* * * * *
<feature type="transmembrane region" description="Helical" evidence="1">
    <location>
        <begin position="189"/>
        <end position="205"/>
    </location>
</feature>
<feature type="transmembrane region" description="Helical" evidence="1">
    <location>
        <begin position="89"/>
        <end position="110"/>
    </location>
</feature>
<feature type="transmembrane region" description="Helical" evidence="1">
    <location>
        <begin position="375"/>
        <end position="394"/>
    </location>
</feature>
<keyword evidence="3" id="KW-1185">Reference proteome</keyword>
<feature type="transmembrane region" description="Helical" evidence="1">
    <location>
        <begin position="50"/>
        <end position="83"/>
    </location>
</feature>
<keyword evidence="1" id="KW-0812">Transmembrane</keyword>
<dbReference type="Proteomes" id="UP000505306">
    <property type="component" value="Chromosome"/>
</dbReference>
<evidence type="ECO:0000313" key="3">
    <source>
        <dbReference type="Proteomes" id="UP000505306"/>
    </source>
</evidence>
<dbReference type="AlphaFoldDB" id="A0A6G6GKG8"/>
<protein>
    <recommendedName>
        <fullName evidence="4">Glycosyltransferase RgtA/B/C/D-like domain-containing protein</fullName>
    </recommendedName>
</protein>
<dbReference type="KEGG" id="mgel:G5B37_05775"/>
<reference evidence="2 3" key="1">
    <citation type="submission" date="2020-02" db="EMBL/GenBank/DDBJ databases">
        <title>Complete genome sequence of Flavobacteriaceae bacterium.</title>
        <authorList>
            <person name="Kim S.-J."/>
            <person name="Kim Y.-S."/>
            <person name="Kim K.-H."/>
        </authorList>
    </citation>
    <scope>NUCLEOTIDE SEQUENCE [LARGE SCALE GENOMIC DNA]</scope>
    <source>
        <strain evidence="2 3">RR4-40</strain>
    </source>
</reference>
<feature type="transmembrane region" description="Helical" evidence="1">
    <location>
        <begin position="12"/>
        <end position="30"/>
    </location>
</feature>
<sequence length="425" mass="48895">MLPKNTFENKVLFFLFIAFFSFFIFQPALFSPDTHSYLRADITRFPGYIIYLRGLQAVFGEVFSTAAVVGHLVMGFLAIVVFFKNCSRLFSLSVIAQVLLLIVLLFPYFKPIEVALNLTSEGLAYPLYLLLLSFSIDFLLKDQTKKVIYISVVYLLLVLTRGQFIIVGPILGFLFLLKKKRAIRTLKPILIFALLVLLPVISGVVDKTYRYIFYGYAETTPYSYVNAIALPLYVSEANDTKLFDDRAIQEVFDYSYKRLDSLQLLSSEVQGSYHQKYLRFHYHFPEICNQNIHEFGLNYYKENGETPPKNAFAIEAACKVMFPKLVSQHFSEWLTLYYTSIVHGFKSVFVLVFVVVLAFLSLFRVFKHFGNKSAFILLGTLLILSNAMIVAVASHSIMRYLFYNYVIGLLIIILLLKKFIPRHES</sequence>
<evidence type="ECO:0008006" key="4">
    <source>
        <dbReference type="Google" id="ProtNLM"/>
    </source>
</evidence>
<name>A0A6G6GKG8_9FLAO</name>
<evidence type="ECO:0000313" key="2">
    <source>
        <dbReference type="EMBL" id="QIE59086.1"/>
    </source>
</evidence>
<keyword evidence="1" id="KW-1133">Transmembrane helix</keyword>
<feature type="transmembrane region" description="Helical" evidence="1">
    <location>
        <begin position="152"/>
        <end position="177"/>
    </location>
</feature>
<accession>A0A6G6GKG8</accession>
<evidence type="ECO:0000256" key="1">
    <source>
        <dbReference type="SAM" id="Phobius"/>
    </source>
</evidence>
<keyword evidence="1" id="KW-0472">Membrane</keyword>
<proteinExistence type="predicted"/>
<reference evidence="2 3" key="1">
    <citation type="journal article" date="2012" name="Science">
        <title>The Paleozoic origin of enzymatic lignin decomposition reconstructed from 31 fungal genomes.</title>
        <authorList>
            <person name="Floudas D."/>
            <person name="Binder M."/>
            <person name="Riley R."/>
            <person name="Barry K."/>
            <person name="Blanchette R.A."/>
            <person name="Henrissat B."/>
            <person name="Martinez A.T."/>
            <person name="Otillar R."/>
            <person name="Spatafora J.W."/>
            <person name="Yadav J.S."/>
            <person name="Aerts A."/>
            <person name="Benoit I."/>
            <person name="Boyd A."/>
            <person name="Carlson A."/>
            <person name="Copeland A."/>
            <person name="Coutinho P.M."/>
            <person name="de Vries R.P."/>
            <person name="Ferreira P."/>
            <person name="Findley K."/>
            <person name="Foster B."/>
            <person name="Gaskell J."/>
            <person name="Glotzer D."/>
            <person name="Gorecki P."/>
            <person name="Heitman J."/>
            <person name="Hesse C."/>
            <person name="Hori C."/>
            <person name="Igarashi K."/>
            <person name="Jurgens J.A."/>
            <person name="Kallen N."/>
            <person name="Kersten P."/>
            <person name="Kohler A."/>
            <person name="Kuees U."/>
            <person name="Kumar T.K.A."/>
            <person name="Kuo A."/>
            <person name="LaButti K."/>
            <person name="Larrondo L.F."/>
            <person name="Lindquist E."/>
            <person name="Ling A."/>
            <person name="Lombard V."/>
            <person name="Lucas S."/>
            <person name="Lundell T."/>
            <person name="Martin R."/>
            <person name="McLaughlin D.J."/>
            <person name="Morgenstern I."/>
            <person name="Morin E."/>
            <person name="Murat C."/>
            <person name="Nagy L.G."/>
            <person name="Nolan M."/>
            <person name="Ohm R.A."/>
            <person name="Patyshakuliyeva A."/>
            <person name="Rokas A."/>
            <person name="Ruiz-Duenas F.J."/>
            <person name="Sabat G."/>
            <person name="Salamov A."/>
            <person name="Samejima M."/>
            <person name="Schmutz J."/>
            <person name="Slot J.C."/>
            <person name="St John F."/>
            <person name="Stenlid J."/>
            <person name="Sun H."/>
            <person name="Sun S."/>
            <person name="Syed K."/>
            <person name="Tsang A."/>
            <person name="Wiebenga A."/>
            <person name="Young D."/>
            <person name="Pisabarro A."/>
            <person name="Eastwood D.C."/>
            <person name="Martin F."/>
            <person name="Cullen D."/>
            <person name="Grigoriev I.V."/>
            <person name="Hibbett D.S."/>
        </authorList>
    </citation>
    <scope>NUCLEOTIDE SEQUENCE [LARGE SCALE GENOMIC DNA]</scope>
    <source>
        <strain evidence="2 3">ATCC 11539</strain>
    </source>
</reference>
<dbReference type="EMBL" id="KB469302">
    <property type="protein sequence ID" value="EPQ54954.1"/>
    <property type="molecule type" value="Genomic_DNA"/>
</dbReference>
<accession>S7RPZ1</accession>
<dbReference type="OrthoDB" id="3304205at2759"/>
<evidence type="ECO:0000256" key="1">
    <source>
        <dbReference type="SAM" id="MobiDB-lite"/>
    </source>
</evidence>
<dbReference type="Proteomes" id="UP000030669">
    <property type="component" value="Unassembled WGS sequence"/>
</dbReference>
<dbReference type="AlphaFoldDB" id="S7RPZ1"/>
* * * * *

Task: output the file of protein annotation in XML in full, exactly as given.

<feature type="transmembrane region" description="Helical" evidence="1">
    <location>
        <begin position="189"/>
        <end position="205"/>
    </location>
</feature>
<feature type="transmembrane region" description="Helical" evidence="1">
    <location>
        <begin position="89"/>
        <end position="110"/>
    </location>
</feature>
<feature type="transmembrane region" description="Helical" evidence="1">
    <location>
        <begin position="375"/>
        <end position="394"/>
    </location>
</feature>
<keyword evidence="3" id="KW-1185">Reference proteome</keyword>
<feature type="transmembrane region" description="Helical" evidence="1">
    <location>
        <begin position="50"/>
        <end position="83"/>
    </location>
</feature>
<keyword evidence="1" id="KW-0812">Transmembrane</keyword>
<dbReference type="Proteomes" id="UP000505306">
    <property type="component" value="Chromosome"/>
</dbReference>
<evidence type="ECO:0000313" key="3">
    <source>
        <dbReference type="Proteomes" id="UP000505306"/>
    </source>
</evidence>
<dbReference type="AlphaFoldDB" id="A0A6G6GKG8"/>
<protein>
    <recommendedName>
        <fullName evidence="4">Glycosyltransferase RgtA/B/C/D-like domain-containing protein</fullName>
    </recommendedName>
</protein>
<dbReference type="KEGG" id="mgel:G5B37_05775"/>
<reference evidence="2 3" key="1">
    <citation type="submission" date="2020-02" db="EMBL/GenBank/DDBJ databases">
        <title>Complete genome sequence of Flavobacteriaceae bacterium.</title>
        <authorList>
            <person name="Kim S.-J."/>
            <person name="Kim Y.-S."/>
            <person name="Kim K.-H."/>
        </authorList>
    </citation>
    <scope>NUCLEOTIDE SEQUENCE [LARGE SCALE GENOMIC DNA]</scope>
    <source>
        <strain evidence="2 3">RR4-40</strain>
    </source>
</reference>
<feature type="transmembrane region" description="Helical" evidence="1">
    <location>
        <begin position="12"/>
        <end position="30"/>
    </location>
</feature>
<sequence length="425" mass="48895">MLPKNTFENKVLFFLFIAFFSFFIFQPALFSPDTHSYLRADITRFPGYIIYLRGLQAVFGEVFSTAAVVGHLVMGFLAIVVFFKNCSRLFSLSVIAQVLLLIVLLFPYFKPIEVALNLTSEGLAYPLYLLLLSFSIDFLLKDQTKKVIYISVVYLLLVLTRGQFIIVGPILGFLFLLKKKRAIRTLKPILIFALLVLLPVISGVVDKTYRYIFYGYAETTPYSYVNAIALPLYVSEANDTKLFDDRAIQEVFDYSYKRLDSLQLLSSEVQGSYHQKYLRFHYHFPEICNQNIHEFGLNYYKENGETPPKNAFAIEAACKVMFPKLVSQHFSEWLTLYYTSIVHGFKSVFVLVFVVVLAFLSLFRVFKHFGNKSAFILLGTLLILSNAMIVAVASHSIMRYLFYNYVIGLLIIILLLKKFIPRHES</sequence>
<evidence type="ECO:0008006" key="4">
    <source>
        <dbReference type="Google" id="ProtNLM"/>
    </source>
</evidence>
<name>A0A6G6GKG8_9FLAO</name>
<evidence type="ECO:0000313" key="2">
    <source>
        <dbReference type="EMBL" id="QIE59086.1"/>
    </source>
</evidence>
<keyword evidence="1" id="KW-1133">Transmembrane helix</keyword>
<feature type="transmembrane region" description="Helical" evidence="1">
    <location>
        <begin position="152"/>
        <end position="177"/>
    </location>
</feature>
<accession>A0A6G6GKG8</accession>
<evidence type="ECO:0000256" key="1">
    <source>
        <dbReference type="SAM" id="Phobius"/>
    </source>
</evidence>
<keyword evidence="1" id="KW-0472">Membrane</keyword>
<proteinExistence type="predicted"/>
<reference evidence="2 3" key="1">
    <citation type="journal article" date="2012" name="Science">
        <title>The Paleozoic origin of enzymatic lignin decomposition reconstructed from 31 fungal genomes.</title>
        <authorList>
            <person name="Floudas D."/>
            <person name="Binder M."/>
            <person name="Riley R."/>
            <person name="Barry K."/>
            <person name="Blanchette R.A."/>
            <person name="Henrissat B."/>
            <person name="Martinez A.T."/>
            <person name="Otillar R."/>
            <person name="Spatafora J.W."/>
            <person name="Yadav J.S."/>
            <person name="Aerts A."/>
            <person name="Benoit I."/>
            <person name="Boyd A."/>
            <person name="Carlson A."/>
            <person name="Copeland A."/>
            <person name="Coutinho P.M."/>
            <person name="de Vries R.P."/>
            <person name="Ferreira P."/>
            <person name="Findley K."/>
            <person name="Foster B."/>
            <person name="Gaskell J."/>
            <person name="Glotzer D."/>
            <person name="Gorecki P."/>
            <person name="Heitman J."/>
            <person name="Hesse C."/>
            <person name="Hori C."/>
            <person name="Igarashi K."/>
            <person name="Jurgens J.A."/>
            <person name="Kallen N."/>
            <person name="Kersten P."/>
            <person name="Kohler A."/>
            <person name="Kuees U."/>
            <person name="Kumar T.K.A."/>
            <person name="Kuo A."/>
            <person name="LaButti K."/>
            <person name="Larrondo L.F."/>
            <person name="Lindquist E."/>
            <person name="Ling A."/>
            <person name="Lombard V."/>
            <person name="Lucas S."/>
            <person name="Lundell T."/>
            <person name="Martin R."/>
            <person name="McLaughlin D.J."/>
            <person name="Morgenstern I."/>
            <person name="Morin E."/>
            <person name="Murat C."/>
            <person name="Nagy L.G."/>
            <person name="Nolan M."/>
            <person name="Ohm R.A."/>
            <person name="Patyshakuliyeva A."/>
            <person name="Rokas A."/>
            <person name="Ruiz-Duenas F.J."/>
            <person name="Sabat G."/>
            <person name="Salamov A."/>
            <person name="Samejima M."/>
            <person name="Schmutz J."/>
            <person name="Slot J.C."/>
            <person name="St John F."/>
            <person name="Stenlid J."/>
            <person name="Sun H."/>
            <person name="Sun S."/>
            <person name="Syed K."/>
            <person name="Tsang A."/>
            <person name="Wiebenga A."/>
            <person name="Young D."/>
            <person name="Pisabarro A."/>
            <person name="Eastwood D.C."/>
            <person name="Martin F."/>
            <person name="Cullen D."/>
            <person name="Grigoriev I.V."/>
            <person name="Hibbett D.S."/>
        </authorList>
    </citation>
    <scope>NUCLEOTIDE SEQUENCE [LARGE SCALE GENOMIC DNA]</scope>
    <source>
        <strain evidence="2 3">ATCC 11539</strain>
    </source>
</reference>
<dbReference type="EMBL" id="KB469302">
    <property type="protein sequence ID" value="EPQ54954.1"/>
    <property type="molecule type" value="Genomic_DNA"/>
</dbReference>
<accession>S7RPZ1</accession>
<dbReference type="OrthoDB" id="3304205at2759"/>
<evidence type="ECO:0000256" key="1">
    <source>
        <dbReference type="SAM" id="MobiDB-lite"/>
    </source>
</evidence>
<dbReference type="Proteomes" id="UP000030669">
    <property type="component" value="Unassembled WGS sequence"/>
</dbReference>
<dbReference type="AlphaFoldDB" id="S7RPZ1"/>